http://assets-s3.rollingstone.com/assets/images/album_review/17d3005cf40dd457254f61c7fee0363750b46b5b.jpg Straight On Till Morning

Blues Traveler

Straight On Till Morning

Rolling Stone: star rating
Community: star rating
5 3 0
July 2, 1997

As an invitation to musical adventure, Blues Traveler have never offered better than "Great Big World," the eighth song on the sprawlingly ambitious 13-cut Straight On Till Morning. While the tune retains the trademark blasts of John Popper's nuclear-strength harmonica, the hardedged riffing of guitarist Chan Kinchla and the rhythmic limberness of drummer Brendan Hill and bassist Bob Sheehan, such high-powered musicianship supports the sort of melodic momentum that'll grab the ears of those more interested in songs than jams. "It's a great big world," promises Popper, "calling you to take a ride."

The rest of Straight On Till Morning delivers, taking the listener on a wild ride all around that great big world of sound. Name aside, the eclectic Blues Traveler have never before sounded as credible a blues band as they do on the swaggering "Carolina Blues" and the brooding, bluesy "Make My Way." The rest of the material is all over the map, from the dance-floor buoyancy of "Felicia" to the disarming restraint of "Canadian Rose" to the power balladry of "Yours."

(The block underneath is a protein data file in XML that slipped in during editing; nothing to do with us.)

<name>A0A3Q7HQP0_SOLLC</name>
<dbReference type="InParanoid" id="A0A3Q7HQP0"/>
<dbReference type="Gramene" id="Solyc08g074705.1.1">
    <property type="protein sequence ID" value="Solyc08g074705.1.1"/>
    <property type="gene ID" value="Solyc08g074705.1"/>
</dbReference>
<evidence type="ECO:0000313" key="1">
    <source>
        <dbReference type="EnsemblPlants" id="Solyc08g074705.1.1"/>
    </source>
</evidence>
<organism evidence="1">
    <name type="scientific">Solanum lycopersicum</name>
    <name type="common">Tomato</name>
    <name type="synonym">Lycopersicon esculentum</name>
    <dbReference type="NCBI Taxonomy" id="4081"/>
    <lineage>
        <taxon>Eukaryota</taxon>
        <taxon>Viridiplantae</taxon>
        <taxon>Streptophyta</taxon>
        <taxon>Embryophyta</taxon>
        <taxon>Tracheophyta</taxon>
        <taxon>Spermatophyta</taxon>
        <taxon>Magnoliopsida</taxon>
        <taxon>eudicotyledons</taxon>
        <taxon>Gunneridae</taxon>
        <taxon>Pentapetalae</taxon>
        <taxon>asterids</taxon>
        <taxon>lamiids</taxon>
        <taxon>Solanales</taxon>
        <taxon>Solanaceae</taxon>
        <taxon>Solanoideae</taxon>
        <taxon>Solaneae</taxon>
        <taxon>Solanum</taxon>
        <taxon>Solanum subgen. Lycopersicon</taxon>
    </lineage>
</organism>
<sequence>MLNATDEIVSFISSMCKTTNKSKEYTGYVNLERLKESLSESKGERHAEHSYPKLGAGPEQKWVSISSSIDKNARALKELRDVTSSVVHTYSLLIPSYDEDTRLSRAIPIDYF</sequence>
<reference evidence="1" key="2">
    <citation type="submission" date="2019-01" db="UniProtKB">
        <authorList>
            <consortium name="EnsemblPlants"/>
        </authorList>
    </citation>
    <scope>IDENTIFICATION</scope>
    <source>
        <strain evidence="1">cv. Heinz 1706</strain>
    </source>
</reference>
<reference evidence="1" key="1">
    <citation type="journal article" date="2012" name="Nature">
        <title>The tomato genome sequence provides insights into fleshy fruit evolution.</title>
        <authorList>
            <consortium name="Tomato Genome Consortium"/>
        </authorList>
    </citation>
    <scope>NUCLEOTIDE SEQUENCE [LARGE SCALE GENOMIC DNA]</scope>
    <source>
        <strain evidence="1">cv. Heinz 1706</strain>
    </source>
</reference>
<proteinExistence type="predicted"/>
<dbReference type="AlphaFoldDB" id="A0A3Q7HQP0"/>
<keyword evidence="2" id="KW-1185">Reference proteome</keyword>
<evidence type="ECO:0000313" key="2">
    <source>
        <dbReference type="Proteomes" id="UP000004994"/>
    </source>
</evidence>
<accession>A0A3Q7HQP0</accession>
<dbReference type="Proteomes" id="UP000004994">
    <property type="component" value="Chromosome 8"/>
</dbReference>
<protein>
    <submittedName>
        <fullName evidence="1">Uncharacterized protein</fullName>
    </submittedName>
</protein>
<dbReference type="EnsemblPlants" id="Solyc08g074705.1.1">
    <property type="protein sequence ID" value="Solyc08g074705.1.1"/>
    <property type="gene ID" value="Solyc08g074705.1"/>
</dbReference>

Like such forebears as Santana and the Allman Brothers Band, this New York foursome remains an improvisational powerhouse onstage, while taking a radio friendlier tack in the studio, emphasizing songs that are more than pegs for extended solos. Though that strategy paid dividends with 1994's multiplatinum Four, that LP was so lightweight that it seemed as if the band had gone from one extreme to the other.

With Straight On, the group restores the balance between aggressive interplay and melodic craft. As usual, some of the blowhard tendencies that endear Popper to fans are likely to make others cringe: his refusal in many of his harmonica solos to leave any space unfilled, his sophomoric philosophizing (see "Battle of Someone"), his penchant for trying to cram twice as many words into a line as can comfortably fit (in the Allman-esque "The Gunfighter").

With Popper's continuing excesses and his defiant unfashionableness, this album won't change the perception of the band as a meat-and-potatoes outfit that emphasizes chops over image. While Straight On Till Morning extends Blues Traveler's musical vistas, they remain a band that jams without restraint. Undoubtedly, their fans wouldn't have it any other way.

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